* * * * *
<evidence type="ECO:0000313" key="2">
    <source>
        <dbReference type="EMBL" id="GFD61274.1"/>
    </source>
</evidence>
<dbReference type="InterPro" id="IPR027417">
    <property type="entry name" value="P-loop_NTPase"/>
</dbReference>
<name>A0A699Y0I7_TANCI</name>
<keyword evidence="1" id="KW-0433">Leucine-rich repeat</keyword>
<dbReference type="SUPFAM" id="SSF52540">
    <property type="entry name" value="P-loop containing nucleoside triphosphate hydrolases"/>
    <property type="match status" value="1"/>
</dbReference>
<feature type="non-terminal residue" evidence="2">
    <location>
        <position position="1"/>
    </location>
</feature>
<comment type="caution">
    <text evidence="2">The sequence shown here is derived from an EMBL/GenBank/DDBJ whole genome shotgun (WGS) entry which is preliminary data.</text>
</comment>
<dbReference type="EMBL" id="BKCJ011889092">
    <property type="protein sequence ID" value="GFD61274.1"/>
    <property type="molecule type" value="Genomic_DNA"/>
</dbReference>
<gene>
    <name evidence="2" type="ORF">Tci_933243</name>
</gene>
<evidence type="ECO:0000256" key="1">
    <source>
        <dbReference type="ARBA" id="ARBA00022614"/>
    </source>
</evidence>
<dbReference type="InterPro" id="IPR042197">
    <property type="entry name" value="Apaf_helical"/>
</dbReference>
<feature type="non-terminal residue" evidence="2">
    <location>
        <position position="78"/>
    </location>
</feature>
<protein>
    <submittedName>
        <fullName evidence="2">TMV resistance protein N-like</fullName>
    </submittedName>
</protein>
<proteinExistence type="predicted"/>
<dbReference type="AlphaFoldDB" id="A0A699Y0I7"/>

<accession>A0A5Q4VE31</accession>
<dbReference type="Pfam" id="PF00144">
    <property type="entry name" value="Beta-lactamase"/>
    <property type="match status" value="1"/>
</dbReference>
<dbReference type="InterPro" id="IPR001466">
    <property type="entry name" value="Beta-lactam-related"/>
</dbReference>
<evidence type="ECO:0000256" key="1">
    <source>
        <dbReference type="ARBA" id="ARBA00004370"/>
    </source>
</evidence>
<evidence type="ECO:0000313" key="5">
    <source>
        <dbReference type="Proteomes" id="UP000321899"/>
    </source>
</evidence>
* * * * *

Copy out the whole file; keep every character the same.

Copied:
<evidence type="ECO:0000313" key="2">
    <source>
        <dbReference type="EMBL" id="GFD61274.1"/>
    </source>
</evidence>
<dbReference type="InterPro" id="IPR027417">
    <property type="entry name" value="P-loop_NTPase"/>
</dbReference>
<name>A0A699Y0I7_TANCI</name>
<keyword evidence="1" id="KW-0433">Leucine-rich repeat</keyword>
<dbReference type="SUPFAM" id="SSF52540">
    <property type="entry name" value="P-loop containing nucleoside triphosphate hydrolases"/>
    <property type="match status" value="1"/>
</dbReference>
<feature type="non-terminal residue" evidence="2">
    <location>
        <position position="1"/>
    </location>
</feature>
<comment type="caution">
    <text evidence="2">The sequence shown here is derived from an EMBL/GenBank/DDBJ whole genome shotgun (WGS) entry which is preliminary data.</text>
</comment>
<dbReference type="EMBL" id="BKCJ011889092">
    <property type="protein sequence ID" value="GFD61274.1"/>
    <property type="molecule type" value="Genomic_DNA"/>
</dbReference>
<gene>
    <name evidence="2" type="ORF">Tci_933243</name>
</gene>
<evidence type="ECO:0000256" key="1">
    <source>
        <dbReference type="ARBA" id="ARBA00022614"/>
    </source>
</evidence>
<dbReference type="InterPro" id="IPR042197">
    <property type="entry name" value="Apaf_helical"/>
</dbReference>
<feature type="non-terminal residue" evidence="2">
    <location>
        <position position="78"/>
    </location>
</feature>
<protein>
    <submittedName>
        <fullName evidence="2">TMV resistance protein N-like</fullName>
    </submittedName>
</protein>
<proteinExistence type="predicted"/>
<dbReference type="AlphaFoldDB" id="A0A699Y0I7"/>

<accession>A0A5Q4VE31</accession>
<dbReference type="Pfam" id="PF00144">
    <property type="entry name" value="Beta-lactamase"/>
    <property type="match status" value="1"/>
</dbReference>
<dbReference type="InterPro" id="IPR001466">
    <property type="entry name" value="Beta-lactam-related"/>
</dbReference>
<evidence type="ECO:0000256" key="1">
    <source>
        <dbReference type="ARBA" id="ARBA00004370"/>
    </source>
</evidence>
<evidence type="ECO:0000313" key="5">
    <source>
        <dbReference type="Proteomes" id="UP000321899"/>
    </source>
</evidence>